Gusman questioned in court on spending — The Advocate | Sheriff Marlin Gusman took the stand Monday, the first day of the second hearing on the prison consent decree. The hearing is focused on the sheriff’s budget, which turns out to be a troublingly interesting topic. “The sheriff’s accounting practices are reminiscent of ‘The Wizard of Oz,’” said Harry Rosenberg, who’s representing New Orleans city government in the case.
Because of a drop in the inmate population at Orleans Parish Prison, Sheriff Marlin Gusman told a federal judge Monday that he is anticipating about a $4 million budget shortfall through the end of 2013. That estimate does not include potential costs associated with a pending federal consent decree that could cost as much as $22 million a year to implement broad changes at the prison, which has long been plagued by high rates of suicide, violence and escape.
Assange, back in news, never left U.S. radar – The New York Times | The Times has an update on Julian Assange, who’s back on the front page this week because of WikiLeaks’ support for NSA leaker Edward Snowden. Here’s the interesting part: The Justice Department confirms to the newspaper that it is investigating WikiLeaks, which published confidential government documents. Of course, WikiLeaks’ partners, The New York Times and The Guardian, did the same thing. “If the government charged WikiLeaks and Mr. Assange as co-conspirators, it would be arguing that, unlike their partners, they are not journalists.” The Times’ assistant general counsel says a proposed shield law meant to protect journalists from prosecution “tries to define Wiki-like publishers out of the definition of news organizations.” More on that from the First Amendment Center.
The court did not strike down the advance approval requirement of the law that has been used, mainly in the South, to open up polling places to minority voters in the nearly half century since it was first enacted in 1965. But the justices did say lawmakers must update the formula for determining which parts of the country must seek Washington’s approval, in advance, for election changes.
Private company takes over management of New Orleans public hospital — The Advocate | Louisiana Children’s Medical Center quietly took over Interim LSU Hospital on Monday. The hospital’s CEO described the privatization as a “non-event.” Here are some other non-events in this story: The LSU Board of Supervisors agreed last fall to privatize all 10 LSU hospitals. It is now this summer, and only five of those deals are done — none fully and truly done, however, because the federal agency that determines whether the new operators are eligible for Medicare and Medicaid payments has yet to sign off on any of them.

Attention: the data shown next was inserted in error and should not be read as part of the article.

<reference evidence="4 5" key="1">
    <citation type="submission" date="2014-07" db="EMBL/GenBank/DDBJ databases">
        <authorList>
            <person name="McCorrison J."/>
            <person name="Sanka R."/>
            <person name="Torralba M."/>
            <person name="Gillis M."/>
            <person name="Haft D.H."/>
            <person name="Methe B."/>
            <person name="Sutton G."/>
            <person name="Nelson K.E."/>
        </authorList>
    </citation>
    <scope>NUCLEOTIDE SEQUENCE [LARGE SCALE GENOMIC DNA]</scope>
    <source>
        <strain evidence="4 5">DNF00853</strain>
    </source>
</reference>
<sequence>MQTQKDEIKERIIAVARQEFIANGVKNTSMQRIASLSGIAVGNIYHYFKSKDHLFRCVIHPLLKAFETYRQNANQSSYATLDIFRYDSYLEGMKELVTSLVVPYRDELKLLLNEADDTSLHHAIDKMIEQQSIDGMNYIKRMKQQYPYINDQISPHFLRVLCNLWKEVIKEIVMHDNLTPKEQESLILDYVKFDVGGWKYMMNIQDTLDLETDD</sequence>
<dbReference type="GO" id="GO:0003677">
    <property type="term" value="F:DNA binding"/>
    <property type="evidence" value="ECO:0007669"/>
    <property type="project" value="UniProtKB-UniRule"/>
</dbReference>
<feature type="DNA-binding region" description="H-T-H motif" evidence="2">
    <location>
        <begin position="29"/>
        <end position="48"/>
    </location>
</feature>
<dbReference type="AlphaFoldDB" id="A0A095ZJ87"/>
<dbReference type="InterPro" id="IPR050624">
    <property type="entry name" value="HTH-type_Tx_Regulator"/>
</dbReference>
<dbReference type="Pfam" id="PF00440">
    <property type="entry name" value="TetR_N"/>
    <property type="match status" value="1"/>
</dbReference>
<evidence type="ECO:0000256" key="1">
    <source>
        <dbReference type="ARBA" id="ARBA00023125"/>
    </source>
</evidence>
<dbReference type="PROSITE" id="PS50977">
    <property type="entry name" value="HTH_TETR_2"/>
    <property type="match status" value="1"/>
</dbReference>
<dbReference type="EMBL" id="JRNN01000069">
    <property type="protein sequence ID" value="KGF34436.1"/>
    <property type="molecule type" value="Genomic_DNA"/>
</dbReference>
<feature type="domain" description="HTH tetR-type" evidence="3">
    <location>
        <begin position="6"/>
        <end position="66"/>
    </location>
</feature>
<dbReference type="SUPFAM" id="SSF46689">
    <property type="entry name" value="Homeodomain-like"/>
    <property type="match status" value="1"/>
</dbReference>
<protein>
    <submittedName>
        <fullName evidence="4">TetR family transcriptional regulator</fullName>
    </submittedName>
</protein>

Some New Orleans lawmakers said Monday they are not happy with Gov. Bobby Jindal’s decision to remove funding for children and people with disabilities from next year’s budget, and support holding a special veto session to consider overriding those cuts. However, they acknowledge the possibility of convening such a session is slim.
Lawmakers aren’t the only ones who are angry.
NOLA lawmakers angry about Jindal vetoes, want override session http://t.co/Arf9do4Nno /gov will regret cuts 2 local homeland security depts
President Obama will propose a sweeping plan to address climate change on Tuesday, setting ambitious goals and timetables for a series of executive actions to reduce greenhouse gas pollution and prepare the nation for the ravages of a warming planet.
The speech is scheduled for 12:35 p.m. (CDT) today.
Union leaders meet with Morris Jeff school’s governance committee for first time — The Lens | The city’s first charter school union has its first official meet-and-greet with the governing board. “On Thursday, union co-presidents Tiana Nobile and Rowan Shafer sat down to talk with committee members about everything from potential charter revisions to the possibility of engaging a labor attorney for future questions,” reports Della Hasselle of our Charter School Reporting Corps.
Owen Courreges: How to read the new ‘anti-noise’ proposals — Uptown Messenger | Owen Courreges really, really hates a new seven-point plan to crack down on “excess noise” proposed by a coalition of neighborhood groups. He says their ideas for enforcement are unreasonable and have already been taken down in the courts. He also says this: “Because these folks are not only fascists but cowards, they also cancelled their planned press conference when it came to light that protests would erupt.”
Charles Maldonado is the editor of The Lens. He previously worked as The Lens' government accountability reporter, covering local politics and criminal justice. Prior to joining The Lens, he worked for...
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